Still craving for the love of his life, Ted Striker follows Elaine onto the flight that she is working on as a member of the cabin crew. Elaine doesn't want to be with Ted anymore, but when the crew and passengers fall ill from food poisoning, all eyes are on Ted. Written by
The argument between the two P.A. voice-overs about an abortion comes from "a cheap, dime-store novel" according to the trivia track of the DVD version. That "novel" is actually Arthur Hailey's "Airport" (which inspired the movie Airport (1970)). See more »
During the final scenes, the runway is dry before landing. As the passengers deplane, the runway is wet and stays wet during the kissing scene. When Otto takes off again, the runway is dry. See more »
"Airplane!" is, was and always shall be the master of spoof movies. It is single-handedly responsible for literally inventing a sub-genre of comedy. It is the ultimate Silly Movie. A satire of the disaster movies of the 1970s, particularly the "Airport" series, nothing makes sense and it doesn't need to. There's no real plot. Just laughs - and plenty of 'em.
It was helmed by the ZAZ trio (Zucker, Abrahams and Zucker), whose dedication to making the audience laugh is surprisingly adamant. Recent spoofs may have left a bad aftertaste in your mouth, but it seems to be a universal agreement: "Airplane" is the funniest film of its genre ever made. (Closely followed by "The Naked Gun" - also penned by the ZAZ trio - perhaps.)
The plot: Ted Striker (Robert Hays) is a war veteran-turned-cab-driver who decides to chase after his girlfriend, an airline stewardess named Elaine (Julie Hagerty), who has dumped him in order to pursue a new life. Right before her plane takes off, Ted climbs aboard, hitching a ride in order to woo her back into a relationship again.
When the aircraft is in midflight, both pilots become very ill after eating their meals. Eventually many passengers begin to show symptoms of a rare disease, apparently transmitted by the food. Onboard, Dr. Rumack (Leslie Nielsen) takes care of the sick passengers as Ted - an ex-fighter pilot from the war - decides to try and land the plane. If he messes up they will all die, and in a particularly funny scene, the pressure becomes so unbearable that he begins to literally sweat gallons in the cockpit.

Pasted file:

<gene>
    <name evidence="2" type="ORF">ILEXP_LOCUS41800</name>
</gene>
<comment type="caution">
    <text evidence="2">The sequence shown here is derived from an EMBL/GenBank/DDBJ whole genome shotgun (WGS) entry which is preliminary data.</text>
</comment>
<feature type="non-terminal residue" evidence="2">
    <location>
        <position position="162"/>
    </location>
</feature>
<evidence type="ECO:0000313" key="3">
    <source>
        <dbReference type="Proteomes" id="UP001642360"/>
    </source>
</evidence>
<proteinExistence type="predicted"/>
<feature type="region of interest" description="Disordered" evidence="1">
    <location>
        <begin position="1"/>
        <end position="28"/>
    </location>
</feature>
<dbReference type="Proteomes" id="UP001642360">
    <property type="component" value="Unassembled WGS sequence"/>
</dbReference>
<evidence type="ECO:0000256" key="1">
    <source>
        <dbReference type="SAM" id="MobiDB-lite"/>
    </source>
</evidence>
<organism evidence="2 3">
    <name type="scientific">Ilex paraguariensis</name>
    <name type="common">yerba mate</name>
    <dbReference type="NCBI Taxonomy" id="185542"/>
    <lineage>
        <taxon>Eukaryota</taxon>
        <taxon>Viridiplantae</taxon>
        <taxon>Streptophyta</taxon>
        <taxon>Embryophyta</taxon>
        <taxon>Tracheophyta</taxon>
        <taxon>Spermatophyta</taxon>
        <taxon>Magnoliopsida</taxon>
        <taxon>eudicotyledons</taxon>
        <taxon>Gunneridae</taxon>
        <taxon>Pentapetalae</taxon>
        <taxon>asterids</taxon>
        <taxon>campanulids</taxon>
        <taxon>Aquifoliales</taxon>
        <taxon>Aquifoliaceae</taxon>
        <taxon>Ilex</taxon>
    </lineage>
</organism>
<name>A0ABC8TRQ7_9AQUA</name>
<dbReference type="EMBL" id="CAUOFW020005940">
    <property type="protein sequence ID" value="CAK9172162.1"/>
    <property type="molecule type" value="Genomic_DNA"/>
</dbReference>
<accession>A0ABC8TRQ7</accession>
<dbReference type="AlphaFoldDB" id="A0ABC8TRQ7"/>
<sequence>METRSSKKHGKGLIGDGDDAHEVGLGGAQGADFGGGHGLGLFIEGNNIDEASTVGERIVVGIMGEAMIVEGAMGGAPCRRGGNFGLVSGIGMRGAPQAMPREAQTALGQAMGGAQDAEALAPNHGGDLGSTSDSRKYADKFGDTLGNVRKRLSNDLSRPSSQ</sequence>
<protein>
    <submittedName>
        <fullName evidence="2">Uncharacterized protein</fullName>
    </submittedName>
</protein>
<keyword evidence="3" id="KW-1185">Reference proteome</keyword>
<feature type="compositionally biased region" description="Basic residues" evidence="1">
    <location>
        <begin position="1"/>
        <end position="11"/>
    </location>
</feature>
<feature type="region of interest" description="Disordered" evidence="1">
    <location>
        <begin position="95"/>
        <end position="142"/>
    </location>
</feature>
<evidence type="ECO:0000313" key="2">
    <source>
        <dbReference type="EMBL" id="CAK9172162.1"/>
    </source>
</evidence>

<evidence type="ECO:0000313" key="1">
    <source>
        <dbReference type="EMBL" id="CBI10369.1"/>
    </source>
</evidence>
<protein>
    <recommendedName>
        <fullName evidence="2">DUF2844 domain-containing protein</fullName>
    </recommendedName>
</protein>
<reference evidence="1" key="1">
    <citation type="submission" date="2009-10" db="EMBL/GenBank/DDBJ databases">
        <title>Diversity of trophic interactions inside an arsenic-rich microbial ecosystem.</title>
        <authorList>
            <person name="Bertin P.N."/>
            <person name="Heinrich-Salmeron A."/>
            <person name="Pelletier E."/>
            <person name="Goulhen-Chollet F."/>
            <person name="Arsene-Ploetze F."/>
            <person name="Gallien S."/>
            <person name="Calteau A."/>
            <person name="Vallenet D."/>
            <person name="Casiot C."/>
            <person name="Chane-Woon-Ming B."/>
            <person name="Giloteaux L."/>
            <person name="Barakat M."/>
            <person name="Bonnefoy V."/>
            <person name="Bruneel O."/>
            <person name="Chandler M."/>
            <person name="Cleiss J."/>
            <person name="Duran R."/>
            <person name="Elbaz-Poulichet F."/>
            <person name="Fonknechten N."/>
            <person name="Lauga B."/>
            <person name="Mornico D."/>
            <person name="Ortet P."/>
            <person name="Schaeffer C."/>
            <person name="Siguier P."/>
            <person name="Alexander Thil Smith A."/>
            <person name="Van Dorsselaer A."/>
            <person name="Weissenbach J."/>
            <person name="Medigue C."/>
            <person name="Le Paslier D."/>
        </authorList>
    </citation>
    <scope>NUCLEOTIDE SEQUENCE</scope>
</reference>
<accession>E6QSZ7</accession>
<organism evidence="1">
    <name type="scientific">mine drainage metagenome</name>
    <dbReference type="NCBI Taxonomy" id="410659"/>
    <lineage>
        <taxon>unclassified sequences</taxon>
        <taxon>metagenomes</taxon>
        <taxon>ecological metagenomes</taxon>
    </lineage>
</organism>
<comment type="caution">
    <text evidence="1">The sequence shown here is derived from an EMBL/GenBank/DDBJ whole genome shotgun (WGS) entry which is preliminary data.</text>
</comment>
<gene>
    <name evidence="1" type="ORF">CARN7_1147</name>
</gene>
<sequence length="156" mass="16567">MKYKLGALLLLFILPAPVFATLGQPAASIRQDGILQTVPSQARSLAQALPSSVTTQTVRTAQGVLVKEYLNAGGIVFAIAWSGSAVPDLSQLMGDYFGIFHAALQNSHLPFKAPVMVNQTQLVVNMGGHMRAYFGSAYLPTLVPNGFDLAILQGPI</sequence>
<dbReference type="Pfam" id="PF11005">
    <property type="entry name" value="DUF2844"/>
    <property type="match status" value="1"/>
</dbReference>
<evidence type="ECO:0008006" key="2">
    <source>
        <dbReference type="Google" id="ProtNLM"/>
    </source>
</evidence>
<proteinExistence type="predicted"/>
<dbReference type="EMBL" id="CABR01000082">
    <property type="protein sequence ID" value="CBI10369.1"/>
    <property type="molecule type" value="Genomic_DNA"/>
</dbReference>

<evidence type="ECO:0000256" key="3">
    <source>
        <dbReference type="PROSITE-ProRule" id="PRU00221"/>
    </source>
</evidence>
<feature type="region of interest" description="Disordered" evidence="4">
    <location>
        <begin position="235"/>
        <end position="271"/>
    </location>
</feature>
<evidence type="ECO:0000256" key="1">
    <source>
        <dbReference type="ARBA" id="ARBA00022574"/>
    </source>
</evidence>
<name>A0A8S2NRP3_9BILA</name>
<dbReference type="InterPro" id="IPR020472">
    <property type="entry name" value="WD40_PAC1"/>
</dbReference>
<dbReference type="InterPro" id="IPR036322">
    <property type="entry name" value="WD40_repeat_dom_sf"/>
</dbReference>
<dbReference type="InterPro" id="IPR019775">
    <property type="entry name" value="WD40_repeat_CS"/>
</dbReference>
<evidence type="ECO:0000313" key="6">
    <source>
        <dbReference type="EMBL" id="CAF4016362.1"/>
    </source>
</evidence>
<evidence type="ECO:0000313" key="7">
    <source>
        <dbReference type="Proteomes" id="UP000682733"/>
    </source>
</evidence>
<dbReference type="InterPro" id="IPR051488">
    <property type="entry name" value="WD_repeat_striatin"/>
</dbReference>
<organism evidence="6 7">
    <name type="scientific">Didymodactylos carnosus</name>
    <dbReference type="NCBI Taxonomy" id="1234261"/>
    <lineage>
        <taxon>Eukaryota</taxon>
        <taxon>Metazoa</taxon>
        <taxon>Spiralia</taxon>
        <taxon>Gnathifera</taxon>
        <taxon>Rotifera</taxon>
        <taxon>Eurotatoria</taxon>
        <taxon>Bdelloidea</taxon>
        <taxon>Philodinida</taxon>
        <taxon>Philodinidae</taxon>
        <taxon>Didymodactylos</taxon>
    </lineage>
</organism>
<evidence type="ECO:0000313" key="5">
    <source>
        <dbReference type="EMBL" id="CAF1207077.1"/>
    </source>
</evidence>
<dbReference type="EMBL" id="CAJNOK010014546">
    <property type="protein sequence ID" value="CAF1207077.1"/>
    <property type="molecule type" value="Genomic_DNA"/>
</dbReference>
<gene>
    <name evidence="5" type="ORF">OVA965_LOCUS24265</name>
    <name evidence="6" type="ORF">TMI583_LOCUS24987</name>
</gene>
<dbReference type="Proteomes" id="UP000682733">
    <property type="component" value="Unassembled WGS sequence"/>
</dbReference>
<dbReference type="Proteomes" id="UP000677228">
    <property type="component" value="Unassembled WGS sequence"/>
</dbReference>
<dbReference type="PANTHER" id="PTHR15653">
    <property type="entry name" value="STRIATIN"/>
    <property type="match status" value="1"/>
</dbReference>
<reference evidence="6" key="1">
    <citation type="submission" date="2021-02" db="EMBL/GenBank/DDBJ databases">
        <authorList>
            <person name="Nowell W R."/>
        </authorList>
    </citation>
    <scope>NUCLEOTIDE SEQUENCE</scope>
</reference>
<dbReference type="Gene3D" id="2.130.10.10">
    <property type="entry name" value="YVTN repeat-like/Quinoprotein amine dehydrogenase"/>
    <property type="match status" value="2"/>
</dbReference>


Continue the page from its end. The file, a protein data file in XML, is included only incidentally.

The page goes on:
That is essentially all the film is about, but most of its duration is spent cracking jokes. Spoof films are entirely different from other movies because normally we would criticize a film if it considered its plot to be the least important element. Not so here. This is a truly brainless piece of celluloid - a movie that doesn't try to be anything that it isn't. From the opening credits - that cleverly spoof "JAWS" - to the closing we realize that this is an altogether unique film going experience.
The movie's biggest laughs come through unexpected flashbacks, such as when Ted remembers where he first met Elaine in a crummy bar ("...it was worse than Detroit..."), and begins to disco-dance a la John Travolta from "Saturday Night Fever" (complete with Bee Gees soundtrack blaring in the background and the famous Travolta pose). Then, later, we are taken back to when Ted was hospitalized after the war, and finds out that he was responsible for the death of six men. "Seven, actually," he is informed, which adds to the pain of the moment for him.
Though this movie is very funny, many jokes misfire. If you're not pop culture savvy and you don't remember Mrs. Cleaver from TV's "Leave it to Beaver", the humor is going to go over your head. But unlike many comedies, "Airplane!" offers something unique for each person. I know that as a film lover, I picked up on many movie in-jokes that some people might not recognize. And then there were the gags that I first missed but picked up after a second viewing, or when someone explained them to me, or both. And I'm sure there are many yet that I'm not aware of. It seems that every time I watch it, there's something else to laugh at that I missed previously.
"Airplane!" not only was a huge success in 1980 (the year of its release), spinning off a horde of imitators and one sequel - it was also responsible for crowning Leslie Nielsen "The King of Spoof." Prior to "Airplane!" Nielsen had been a veteran of more serious productions, stemming back to playing cowboys on "The Mickey Mouse Club" and other embarrassing attempts at acting. However, Nielsen later claimed that he had always wanted to do a comedy, even when he first started acting seriously with projects such as the classic "Forbidden Planet" (one of the best science-fiction films ever made). He later reunited with the ZAZ trio for "The Naked Gun" trilogy, appeared in similar spoof films over the years such as "Wrongfully Accused" and "Scary Movie 3," and had his iconic comedy shtick ripped off by many screen veterans - most noticeably by George Gaynes in the unbearable "Police Academy" (1984).
When it comes down to a single evaluation, "Airplane" is simply the best spoof film ever made. It's like a MAD Magazine parody come to life. There are the occasional misfires, but unlike many other spoof film imitators, this one contains far more hits. The deadpan acting is genius and everything else fits into place, resulting in what may arguably be one of the absolute funniest films ever conceived and put on the big screen. And if you decide to watch the movie, don't blink - you might miss a gag or two. The "Police Academies" will come and go but "Airplane!" will never be forgotten.
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